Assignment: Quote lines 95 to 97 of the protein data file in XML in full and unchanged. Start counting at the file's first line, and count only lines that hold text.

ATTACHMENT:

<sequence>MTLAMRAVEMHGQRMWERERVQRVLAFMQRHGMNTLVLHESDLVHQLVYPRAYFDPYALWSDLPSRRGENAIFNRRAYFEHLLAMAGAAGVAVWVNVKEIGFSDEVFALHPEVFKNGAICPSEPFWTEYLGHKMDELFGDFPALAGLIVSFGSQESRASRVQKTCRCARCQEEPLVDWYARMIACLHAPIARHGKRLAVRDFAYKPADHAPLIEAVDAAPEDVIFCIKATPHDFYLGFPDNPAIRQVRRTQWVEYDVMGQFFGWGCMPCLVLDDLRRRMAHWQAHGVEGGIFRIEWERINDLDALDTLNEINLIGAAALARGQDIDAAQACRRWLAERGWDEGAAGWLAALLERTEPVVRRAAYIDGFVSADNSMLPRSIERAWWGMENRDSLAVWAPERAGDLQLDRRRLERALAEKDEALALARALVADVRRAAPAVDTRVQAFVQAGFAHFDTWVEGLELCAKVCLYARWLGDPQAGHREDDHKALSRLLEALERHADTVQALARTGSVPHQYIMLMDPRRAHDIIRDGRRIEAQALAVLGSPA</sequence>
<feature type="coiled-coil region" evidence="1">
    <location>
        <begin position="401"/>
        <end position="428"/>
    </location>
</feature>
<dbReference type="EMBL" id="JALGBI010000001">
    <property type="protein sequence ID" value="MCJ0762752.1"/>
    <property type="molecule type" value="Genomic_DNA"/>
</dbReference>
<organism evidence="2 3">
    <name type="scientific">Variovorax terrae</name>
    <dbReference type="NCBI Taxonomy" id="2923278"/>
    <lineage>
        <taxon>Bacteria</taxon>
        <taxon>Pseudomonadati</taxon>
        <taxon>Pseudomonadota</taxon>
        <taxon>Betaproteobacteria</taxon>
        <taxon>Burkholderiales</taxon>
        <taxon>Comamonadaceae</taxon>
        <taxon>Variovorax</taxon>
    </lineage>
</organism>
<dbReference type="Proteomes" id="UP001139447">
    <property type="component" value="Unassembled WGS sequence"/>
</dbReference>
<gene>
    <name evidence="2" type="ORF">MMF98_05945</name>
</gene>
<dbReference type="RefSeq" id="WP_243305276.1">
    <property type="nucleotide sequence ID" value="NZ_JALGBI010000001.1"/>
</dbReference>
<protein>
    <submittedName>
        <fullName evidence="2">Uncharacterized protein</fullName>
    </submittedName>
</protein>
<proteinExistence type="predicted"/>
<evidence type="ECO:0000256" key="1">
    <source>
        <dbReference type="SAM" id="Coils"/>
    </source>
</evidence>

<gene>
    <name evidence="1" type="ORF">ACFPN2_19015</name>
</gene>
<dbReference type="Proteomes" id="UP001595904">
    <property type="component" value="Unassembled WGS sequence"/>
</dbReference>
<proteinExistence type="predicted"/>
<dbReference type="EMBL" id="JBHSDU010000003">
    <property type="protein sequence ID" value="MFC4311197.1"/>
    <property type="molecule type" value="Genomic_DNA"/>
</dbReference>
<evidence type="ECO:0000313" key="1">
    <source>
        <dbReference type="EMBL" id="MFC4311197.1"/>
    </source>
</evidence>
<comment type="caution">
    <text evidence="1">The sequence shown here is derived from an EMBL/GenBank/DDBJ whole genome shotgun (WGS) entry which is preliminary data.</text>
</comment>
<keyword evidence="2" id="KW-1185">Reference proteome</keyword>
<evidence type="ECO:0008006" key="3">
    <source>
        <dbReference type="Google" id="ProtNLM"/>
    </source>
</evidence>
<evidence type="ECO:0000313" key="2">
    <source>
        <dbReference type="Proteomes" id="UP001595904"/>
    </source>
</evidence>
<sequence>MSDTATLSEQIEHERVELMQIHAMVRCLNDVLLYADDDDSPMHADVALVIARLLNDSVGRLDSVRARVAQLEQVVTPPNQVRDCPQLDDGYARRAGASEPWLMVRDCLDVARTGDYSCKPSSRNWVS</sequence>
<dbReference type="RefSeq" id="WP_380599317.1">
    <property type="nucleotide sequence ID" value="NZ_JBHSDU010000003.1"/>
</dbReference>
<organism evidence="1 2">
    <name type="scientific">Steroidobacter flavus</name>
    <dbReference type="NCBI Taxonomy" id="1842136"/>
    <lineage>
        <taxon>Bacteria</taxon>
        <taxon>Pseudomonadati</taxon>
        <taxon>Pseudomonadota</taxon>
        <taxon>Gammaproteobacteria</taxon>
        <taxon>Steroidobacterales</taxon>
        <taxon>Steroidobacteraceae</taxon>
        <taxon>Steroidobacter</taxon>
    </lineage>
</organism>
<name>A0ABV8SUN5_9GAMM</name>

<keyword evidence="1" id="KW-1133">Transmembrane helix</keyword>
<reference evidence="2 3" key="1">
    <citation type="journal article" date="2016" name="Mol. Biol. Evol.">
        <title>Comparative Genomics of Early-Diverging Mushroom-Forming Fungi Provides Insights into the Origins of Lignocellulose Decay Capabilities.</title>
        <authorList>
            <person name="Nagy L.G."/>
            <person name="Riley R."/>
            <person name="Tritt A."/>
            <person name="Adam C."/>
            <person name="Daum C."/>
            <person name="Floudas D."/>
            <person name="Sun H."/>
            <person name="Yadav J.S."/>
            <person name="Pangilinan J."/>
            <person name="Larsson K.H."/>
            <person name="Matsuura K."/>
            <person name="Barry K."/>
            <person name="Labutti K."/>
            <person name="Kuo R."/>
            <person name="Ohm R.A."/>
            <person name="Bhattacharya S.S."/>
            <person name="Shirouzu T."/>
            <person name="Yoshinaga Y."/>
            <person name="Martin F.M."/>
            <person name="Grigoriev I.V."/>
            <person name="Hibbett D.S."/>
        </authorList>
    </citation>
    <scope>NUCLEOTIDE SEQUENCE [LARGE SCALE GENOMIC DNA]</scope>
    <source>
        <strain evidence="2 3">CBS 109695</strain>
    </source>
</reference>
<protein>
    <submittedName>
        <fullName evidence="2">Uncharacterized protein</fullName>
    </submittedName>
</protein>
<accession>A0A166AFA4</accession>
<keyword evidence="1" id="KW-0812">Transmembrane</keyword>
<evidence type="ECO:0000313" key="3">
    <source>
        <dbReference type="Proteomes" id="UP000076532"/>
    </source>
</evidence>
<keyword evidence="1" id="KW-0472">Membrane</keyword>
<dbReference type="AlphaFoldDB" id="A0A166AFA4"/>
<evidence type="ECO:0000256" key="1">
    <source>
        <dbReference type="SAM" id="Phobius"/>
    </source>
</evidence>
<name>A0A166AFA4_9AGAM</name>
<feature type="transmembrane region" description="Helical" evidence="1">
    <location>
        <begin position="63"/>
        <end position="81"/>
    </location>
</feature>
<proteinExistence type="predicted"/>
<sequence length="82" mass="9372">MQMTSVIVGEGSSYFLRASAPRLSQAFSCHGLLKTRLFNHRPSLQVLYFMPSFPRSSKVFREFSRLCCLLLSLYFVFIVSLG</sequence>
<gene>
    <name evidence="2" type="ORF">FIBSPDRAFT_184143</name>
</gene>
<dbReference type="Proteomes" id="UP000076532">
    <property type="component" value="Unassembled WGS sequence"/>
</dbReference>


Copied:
    <citation type="journal article" date="2016" name="Mol. Biol. Evol.">
        <title>Comparative Genomics of Early-Diverging Mushroom-Forming Fungi Provides Insights into the Origins of Lignocellulose Decay Capabilities.</title>
        <authorList>